The Grim Consequences of Growing Wealth Inequality in the U.S.

French economist Thomas Piketty’s 2014 best seller, Capital in the 21st-Century, is a historical study of wealth inequality since the industrial revolution. He demonstrates that an increase in income inequality was inherent to capitalism. The formula was simple, if the rate of growth on income derived from invested assets (stocks, bonds, real estate, etc.) is higher than the gross domestic product (GDP — the rate of growth of the economy), then national wealth will be gradually concentrated in the hands of existing holders of investment assets.

The author’s painstaking statistical analysis was the first of its kind and his work is admired by a broad range of economists. He notes that there are troubling social consequences when inequality reaches a certain level, as it did just before WWI and WWII. He also discovered that the inequality is never corrected by economic growth.

He warns that while inequality had been gradually decreasing and was stable in the period after WWII, in many countries it has steadily increased since about 1980, growing the fastest in the U.S. where it is at the highest level since just before the war.

But Piketty’s study only goes back 200 years. Inspired by his work, Stanford researcher Walter Scheidel examined the same question in light of all human history in The Great Leveler: Violence and the History of Inequality from the Stone Age to the Twenty-First Century. His conclusions were the same:

“…[T]he big equalizing moments in history may not have always had the same cause, but they shared one common root: massive and violent disruptions of the established order.”

He found that these generally take the form of warfare, revolution, or the collapse of the state.

Citing the rising “Gini coefficient” in western countries, (a commonly-used statistical measure of income distribution, see the chart above), British market analyst Albert Edwards puts the blame on the central banks like the Federal Reserve and the European Central Bank. Since the financial crisis of 2008 they have pumped trillions in newly printed money into their respective economies, consequently inflating the values of investment assets and exacerbating wealth inequality. He notes that this has already had political repercussions:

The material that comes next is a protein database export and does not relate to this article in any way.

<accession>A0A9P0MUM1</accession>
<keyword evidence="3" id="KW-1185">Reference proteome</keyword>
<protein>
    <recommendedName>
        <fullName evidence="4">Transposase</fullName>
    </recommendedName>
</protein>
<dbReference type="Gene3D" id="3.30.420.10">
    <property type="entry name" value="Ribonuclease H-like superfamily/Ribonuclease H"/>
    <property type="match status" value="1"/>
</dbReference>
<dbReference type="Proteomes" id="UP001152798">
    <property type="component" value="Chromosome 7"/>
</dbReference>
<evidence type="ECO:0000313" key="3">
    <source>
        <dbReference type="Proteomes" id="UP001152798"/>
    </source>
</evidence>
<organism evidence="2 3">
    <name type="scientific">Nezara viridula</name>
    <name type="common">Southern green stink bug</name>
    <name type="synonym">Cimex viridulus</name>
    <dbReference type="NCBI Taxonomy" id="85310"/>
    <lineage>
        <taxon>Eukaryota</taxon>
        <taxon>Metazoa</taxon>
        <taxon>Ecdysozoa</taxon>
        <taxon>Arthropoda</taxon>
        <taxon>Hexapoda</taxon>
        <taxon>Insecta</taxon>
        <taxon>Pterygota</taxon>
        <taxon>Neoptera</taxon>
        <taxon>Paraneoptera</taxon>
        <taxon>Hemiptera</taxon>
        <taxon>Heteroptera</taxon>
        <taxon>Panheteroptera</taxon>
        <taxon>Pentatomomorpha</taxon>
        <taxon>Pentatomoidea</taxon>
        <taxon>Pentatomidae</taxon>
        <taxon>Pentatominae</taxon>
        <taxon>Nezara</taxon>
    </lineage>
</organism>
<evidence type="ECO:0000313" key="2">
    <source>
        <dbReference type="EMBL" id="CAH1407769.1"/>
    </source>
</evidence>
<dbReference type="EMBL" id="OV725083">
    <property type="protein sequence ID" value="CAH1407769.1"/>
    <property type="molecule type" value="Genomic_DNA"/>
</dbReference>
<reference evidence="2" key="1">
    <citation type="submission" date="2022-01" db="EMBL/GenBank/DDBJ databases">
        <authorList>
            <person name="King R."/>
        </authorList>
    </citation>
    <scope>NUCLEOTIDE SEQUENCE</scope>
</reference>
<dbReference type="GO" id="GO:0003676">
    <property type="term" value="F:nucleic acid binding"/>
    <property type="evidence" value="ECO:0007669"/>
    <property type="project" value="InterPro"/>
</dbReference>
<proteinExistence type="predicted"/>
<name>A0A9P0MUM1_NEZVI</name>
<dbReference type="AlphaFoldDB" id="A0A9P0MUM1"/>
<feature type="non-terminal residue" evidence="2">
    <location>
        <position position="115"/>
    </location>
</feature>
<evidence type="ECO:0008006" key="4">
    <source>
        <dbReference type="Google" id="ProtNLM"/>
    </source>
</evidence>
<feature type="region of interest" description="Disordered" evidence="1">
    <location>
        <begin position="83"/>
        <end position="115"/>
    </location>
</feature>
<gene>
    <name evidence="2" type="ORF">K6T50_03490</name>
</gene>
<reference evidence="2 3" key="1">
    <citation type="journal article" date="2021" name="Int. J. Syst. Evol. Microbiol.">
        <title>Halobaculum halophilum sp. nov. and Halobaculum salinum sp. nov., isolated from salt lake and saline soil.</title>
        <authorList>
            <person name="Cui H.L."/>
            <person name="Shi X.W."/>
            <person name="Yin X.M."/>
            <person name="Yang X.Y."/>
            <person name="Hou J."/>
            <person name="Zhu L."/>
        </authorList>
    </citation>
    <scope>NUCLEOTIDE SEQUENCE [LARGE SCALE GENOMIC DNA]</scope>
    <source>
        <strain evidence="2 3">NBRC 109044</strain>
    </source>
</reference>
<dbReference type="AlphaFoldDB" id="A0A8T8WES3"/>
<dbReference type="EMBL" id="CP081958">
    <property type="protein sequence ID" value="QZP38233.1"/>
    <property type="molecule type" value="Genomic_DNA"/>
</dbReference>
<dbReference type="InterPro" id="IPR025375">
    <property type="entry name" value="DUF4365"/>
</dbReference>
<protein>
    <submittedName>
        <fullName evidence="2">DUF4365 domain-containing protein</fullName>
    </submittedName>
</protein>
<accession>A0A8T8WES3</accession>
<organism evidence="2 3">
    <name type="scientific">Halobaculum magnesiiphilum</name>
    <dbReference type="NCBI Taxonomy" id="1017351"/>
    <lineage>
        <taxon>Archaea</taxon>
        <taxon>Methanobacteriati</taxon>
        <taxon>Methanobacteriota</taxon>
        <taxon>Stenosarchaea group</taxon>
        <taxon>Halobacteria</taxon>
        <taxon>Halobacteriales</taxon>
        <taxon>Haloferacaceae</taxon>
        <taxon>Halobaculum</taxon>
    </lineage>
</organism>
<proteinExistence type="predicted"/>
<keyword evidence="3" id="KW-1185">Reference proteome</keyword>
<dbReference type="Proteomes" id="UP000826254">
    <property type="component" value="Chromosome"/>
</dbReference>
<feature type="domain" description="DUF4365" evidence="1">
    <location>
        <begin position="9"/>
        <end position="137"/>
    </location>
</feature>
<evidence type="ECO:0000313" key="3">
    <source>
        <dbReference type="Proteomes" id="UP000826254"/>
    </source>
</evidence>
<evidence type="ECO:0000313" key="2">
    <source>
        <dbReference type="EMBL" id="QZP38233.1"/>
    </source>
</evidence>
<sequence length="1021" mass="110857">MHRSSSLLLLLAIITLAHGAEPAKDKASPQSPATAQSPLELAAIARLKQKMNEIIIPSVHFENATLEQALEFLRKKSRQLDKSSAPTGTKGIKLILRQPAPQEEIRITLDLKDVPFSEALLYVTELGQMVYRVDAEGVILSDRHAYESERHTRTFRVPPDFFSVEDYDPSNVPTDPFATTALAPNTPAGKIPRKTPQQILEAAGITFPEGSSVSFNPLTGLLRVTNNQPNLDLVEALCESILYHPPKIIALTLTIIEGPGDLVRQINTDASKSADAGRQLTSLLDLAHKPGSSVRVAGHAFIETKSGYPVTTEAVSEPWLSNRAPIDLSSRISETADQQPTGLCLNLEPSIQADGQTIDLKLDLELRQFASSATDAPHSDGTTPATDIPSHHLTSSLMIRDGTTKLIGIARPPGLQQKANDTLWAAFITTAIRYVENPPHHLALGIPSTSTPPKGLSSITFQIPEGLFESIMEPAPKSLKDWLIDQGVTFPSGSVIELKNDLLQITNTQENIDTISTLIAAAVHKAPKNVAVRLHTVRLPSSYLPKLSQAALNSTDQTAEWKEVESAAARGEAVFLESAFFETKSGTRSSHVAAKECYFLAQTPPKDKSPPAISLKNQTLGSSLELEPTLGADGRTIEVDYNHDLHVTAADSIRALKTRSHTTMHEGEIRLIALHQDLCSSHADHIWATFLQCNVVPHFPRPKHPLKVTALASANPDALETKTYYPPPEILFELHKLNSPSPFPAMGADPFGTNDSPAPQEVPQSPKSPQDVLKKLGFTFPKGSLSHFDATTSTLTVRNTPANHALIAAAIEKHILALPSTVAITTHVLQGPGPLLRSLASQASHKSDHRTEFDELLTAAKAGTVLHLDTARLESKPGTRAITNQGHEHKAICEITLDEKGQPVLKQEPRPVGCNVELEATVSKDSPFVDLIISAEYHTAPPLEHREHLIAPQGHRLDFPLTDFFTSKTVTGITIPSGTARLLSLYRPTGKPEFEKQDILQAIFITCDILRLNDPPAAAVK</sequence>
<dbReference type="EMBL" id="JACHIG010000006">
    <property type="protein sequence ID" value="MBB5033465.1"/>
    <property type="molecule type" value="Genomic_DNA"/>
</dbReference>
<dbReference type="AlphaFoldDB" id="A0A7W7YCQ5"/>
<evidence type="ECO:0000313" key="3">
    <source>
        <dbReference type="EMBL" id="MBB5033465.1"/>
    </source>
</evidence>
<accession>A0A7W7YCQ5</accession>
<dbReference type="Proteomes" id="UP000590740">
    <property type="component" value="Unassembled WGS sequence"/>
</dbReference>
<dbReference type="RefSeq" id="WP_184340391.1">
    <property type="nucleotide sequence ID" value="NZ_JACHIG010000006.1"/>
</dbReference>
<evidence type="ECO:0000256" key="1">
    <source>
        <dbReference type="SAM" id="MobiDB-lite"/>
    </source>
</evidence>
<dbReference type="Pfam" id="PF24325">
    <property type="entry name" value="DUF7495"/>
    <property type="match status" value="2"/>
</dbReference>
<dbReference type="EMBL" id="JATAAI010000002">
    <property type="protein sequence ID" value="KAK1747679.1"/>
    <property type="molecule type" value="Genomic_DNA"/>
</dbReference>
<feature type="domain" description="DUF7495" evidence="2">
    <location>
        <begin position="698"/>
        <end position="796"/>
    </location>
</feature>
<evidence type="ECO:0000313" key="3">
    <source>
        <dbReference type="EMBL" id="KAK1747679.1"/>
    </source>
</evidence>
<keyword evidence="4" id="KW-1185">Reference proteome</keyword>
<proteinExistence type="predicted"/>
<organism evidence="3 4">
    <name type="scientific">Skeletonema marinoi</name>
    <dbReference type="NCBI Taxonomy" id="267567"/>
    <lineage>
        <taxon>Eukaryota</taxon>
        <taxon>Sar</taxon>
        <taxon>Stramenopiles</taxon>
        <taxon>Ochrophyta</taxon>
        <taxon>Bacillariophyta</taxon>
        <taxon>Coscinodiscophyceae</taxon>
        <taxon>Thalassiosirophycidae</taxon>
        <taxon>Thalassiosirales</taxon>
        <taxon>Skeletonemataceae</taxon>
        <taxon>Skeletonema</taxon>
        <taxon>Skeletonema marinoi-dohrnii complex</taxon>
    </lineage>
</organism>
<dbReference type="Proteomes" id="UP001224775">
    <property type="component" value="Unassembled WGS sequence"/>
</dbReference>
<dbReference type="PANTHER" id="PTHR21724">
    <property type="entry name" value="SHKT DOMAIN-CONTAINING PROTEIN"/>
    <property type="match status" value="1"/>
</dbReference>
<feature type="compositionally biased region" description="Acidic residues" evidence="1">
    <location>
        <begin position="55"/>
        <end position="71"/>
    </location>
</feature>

“There is a lot of anger out on the streets, as demonstrated most visibly in recent elections. Even in France where investors feel comforted that a ‘moderate’ has gained (absolute?) power [Macron], it is salutary to remember that the two establishment parties have just been decimated by a man who had never before stood for public office! This is perhaps even more radical than Trump’s anti-establishment victory under the Republican umbrella. The global political situation is incredibly fluid and unpredictable. While a furious electorate has turned its pent up anger on the establishment political parties, the target for their rage is misguided. I am not completely alone in thinking it is the unelected and virtually unaccountable central bankers who are primarily responsible for the poverty of working people and who will be ultimately held to account in the next crisis.” [link]

A recent study by the Boston Consulting Group found that the process of wealth inequality is rapidly accelerating in the U.S., suggesting that it’s gone into “overdrive”. The country is home to seven million millionaires and that figure is expected to rise to over ten million by 2021.

The era of the Grey Wolf, the only era left before the arrival of the Antichrist, is described by St. Hildegard as a time of extreme civil violence resulting from economic disparity. She portrays it as a period of class warfare and revolution (in another chapter she adds that it will include persecution of Christians):

“And the last is like a grey wolf; for those times will have people who plunder each other, robbing the powerful and the fortunate. …And they will divide and conquer the rulers of those realms”*


*Hildegard of Bingen: Scivias, translated by Columba Hart and Jane Bishop. The Abby of Regina Laudis: Benedictine Congregation Regina Laudis of the Strict Observance, Inc. Paulist Press, 1990, Book 3, Vision 11, chapter 6.

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